The name Parnitha is ancient. It has Pelasgian origins and its etymology is difficult, if not impossible, to determine precisely. It has a root related to the words Parnassos and Parnon, Parna in Louvian (dead language of Anatolia) means temple, house. K. Doukas (1995) emphasizes that Parnis literally means “the mountain that receives its breath from the north and is offered for safe residence of gods and people and where the sun goes to the west”. Parnitha was dedicated to Zeus, who lived on the mountains, where the clouds of storms gather. Thus, Parnitha was perhaps the “temple” in the broadest sense of the highest God and above all the god of rain and storm. The root of the name Zeus exists in Latin dues: “God”, dies: “day” and in Greek endias: “good weather”. Zeus was the Heavenly Father, the bright sky of the day. The traveler Pausanias (2nd century AD) typically mentions “And in Parnithi there is a bronze Zeus of bronze and an altar of the sign of Zeus, and in Parnithi there is another altar of sacrifice on it, then with rain and then with the apostles calling Zeus”.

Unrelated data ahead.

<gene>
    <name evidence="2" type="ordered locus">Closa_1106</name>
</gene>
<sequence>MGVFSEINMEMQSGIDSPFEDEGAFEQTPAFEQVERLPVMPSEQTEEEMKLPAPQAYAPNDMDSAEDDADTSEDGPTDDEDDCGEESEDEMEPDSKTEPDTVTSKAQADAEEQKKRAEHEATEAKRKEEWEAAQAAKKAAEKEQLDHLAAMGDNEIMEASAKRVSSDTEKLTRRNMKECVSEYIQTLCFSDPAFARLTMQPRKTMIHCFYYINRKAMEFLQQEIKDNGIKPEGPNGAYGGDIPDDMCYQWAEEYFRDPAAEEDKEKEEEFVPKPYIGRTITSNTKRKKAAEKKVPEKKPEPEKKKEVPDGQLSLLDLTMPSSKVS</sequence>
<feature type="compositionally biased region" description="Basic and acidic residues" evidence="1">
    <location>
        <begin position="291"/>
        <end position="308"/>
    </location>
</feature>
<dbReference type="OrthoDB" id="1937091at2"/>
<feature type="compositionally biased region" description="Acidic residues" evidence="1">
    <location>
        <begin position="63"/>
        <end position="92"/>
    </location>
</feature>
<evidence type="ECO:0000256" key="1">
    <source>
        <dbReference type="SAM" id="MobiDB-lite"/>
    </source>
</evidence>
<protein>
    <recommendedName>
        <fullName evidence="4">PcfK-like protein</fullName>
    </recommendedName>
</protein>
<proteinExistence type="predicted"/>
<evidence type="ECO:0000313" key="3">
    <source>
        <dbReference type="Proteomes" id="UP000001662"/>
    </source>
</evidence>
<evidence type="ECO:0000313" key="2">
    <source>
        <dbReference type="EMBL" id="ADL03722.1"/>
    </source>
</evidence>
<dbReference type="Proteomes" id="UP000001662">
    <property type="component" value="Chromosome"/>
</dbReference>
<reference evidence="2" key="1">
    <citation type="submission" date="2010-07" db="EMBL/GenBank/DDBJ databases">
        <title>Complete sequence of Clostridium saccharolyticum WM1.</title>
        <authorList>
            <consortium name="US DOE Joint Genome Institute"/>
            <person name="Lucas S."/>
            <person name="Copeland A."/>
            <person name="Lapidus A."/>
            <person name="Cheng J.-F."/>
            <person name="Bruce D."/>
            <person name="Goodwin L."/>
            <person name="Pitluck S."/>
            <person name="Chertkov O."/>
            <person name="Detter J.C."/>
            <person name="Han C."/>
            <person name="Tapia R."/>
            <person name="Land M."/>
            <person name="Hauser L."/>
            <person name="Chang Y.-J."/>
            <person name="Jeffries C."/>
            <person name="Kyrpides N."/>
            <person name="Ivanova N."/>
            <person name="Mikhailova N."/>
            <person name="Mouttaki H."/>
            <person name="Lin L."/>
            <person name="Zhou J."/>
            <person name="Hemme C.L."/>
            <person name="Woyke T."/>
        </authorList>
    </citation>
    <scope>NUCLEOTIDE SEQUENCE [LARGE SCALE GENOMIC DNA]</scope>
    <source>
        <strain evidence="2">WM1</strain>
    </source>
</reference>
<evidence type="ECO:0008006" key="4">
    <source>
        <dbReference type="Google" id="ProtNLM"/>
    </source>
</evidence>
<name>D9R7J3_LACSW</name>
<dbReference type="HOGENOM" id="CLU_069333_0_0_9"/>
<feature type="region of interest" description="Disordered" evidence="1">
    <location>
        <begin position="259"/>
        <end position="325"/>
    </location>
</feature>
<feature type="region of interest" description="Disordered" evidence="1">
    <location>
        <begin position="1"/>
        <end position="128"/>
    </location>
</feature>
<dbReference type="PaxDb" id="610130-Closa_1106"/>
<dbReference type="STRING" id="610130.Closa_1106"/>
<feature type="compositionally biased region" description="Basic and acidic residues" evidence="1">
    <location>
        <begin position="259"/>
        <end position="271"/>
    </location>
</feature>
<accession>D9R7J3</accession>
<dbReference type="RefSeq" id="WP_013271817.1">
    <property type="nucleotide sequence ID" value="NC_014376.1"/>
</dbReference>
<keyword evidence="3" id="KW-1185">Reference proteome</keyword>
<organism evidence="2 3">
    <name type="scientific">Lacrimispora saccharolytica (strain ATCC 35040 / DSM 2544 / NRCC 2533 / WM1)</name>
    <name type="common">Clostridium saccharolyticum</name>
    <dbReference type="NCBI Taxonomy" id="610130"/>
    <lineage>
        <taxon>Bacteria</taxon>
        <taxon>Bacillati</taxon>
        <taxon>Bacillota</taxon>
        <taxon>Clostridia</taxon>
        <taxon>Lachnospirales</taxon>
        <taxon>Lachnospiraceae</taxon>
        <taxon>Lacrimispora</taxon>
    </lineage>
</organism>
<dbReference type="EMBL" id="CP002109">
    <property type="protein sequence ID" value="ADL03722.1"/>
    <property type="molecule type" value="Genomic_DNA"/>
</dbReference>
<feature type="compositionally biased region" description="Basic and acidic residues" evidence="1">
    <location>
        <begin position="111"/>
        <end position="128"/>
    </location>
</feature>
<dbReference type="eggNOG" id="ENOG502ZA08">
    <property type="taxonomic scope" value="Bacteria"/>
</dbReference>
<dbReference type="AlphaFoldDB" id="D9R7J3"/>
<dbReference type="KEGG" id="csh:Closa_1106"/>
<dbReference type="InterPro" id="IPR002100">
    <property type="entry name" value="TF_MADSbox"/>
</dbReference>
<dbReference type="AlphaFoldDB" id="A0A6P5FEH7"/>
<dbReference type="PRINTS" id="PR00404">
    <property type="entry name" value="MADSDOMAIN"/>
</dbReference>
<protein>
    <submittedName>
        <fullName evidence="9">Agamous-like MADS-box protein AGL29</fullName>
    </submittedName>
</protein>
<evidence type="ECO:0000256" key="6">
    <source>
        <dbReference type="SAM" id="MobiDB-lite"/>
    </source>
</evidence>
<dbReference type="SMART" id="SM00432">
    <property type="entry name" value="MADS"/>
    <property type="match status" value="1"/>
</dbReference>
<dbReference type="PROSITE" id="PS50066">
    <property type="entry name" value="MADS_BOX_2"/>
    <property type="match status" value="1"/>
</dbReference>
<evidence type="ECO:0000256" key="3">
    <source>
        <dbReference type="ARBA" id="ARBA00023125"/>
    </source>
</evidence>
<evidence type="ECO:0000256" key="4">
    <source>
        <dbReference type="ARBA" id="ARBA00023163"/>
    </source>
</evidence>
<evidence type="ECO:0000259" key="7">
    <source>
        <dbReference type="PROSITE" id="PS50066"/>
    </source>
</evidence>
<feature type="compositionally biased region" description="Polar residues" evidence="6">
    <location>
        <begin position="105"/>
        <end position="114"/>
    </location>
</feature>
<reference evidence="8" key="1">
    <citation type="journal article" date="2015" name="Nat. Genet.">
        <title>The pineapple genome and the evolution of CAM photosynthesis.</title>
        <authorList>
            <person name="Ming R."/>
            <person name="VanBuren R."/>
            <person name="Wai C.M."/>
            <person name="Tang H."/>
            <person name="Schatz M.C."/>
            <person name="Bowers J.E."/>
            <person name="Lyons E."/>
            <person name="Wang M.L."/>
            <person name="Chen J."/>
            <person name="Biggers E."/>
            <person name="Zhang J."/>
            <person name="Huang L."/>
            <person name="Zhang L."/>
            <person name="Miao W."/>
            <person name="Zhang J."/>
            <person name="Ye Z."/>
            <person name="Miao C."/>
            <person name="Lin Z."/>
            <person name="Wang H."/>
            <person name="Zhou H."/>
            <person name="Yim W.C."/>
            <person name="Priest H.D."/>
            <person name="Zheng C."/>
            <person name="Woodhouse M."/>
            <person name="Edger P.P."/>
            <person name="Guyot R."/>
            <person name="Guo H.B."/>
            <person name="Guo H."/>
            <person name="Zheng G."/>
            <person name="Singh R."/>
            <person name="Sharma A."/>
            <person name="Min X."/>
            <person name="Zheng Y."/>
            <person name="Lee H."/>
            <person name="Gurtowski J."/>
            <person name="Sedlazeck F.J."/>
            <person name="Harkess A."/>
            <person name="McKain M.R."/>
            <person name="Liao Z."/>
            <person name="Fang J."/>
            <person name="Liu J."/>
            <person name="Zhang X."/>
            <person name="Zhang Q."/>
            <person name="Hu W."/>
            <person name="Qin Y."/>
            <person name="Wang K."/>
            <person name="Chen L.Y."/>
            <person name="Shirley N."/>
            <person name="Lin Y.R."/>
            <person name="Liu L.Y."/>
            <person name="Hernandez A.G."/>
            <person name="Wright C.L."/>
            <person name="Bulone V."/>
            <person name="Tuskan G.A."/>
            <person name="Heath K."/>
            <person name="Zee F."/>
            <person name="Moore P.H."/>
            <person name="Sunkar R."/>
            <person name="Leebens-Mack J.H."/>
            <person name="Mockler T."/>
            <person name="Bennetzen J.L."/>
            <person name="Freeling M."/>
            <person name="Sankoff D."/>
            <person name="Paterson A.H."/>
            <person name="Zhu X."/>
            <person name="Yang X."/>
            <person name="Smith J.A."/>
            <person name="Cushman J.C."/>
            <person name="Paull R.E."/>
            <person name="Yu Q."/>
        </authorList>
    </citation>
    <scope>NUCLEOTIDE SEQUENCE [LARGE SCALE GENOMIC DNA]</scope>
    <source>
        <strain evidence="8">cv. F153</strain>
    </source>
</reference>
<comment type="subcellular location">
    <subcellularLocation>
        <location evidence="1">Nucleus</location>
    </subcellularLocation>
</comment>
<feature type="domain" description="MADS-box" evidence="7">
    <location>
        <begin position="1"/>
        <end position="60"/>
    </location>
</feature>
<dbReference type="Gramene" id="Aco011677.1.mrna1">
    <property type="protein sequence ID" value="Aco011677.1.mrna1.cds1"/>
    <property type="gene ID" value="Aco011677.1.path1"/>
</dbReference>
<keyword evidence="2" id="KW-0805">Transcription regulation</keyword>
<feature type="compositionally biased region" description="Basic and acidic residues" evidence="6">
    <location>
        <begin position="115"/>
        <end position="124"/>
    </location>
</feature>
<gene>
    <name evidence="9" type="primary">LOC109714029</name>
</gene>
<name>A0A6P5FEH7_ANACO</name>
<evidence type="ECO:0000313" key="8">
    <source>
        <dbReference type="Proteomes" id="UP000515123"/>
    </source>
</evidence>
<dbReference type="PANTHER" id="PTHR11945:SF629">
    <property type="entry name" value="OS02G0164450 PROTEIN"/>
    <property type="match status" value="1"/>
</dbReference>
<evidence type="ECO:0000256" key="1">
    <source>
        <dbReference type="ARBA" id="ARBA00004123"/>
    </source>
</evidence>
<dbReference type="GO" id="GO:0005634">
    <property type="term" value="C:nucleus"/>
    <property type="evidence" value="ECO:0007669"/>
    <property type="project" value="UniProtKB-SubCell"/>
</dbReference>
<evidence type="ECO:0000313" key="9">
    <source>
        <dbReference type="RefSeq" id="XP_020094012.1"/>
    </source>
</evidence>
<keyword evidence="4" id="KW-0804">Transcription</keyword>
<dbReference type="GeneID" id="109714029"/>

Pausanias’ brief mention of Parnitha, apparently because he had not visited it, is enough to prove that the highest presence of the father of gods and men really prevailed on the highest mountain of Attica. Besides, the cult of Zeus on the tops of the mountains is known all over Greece.

According to Pausanias, Zeus was worshiped in Parnitha as Parnithios, robust, rainy and famous. His weapon is the ax, his exclusive mood, which makes him invincible and is feared by gods and people.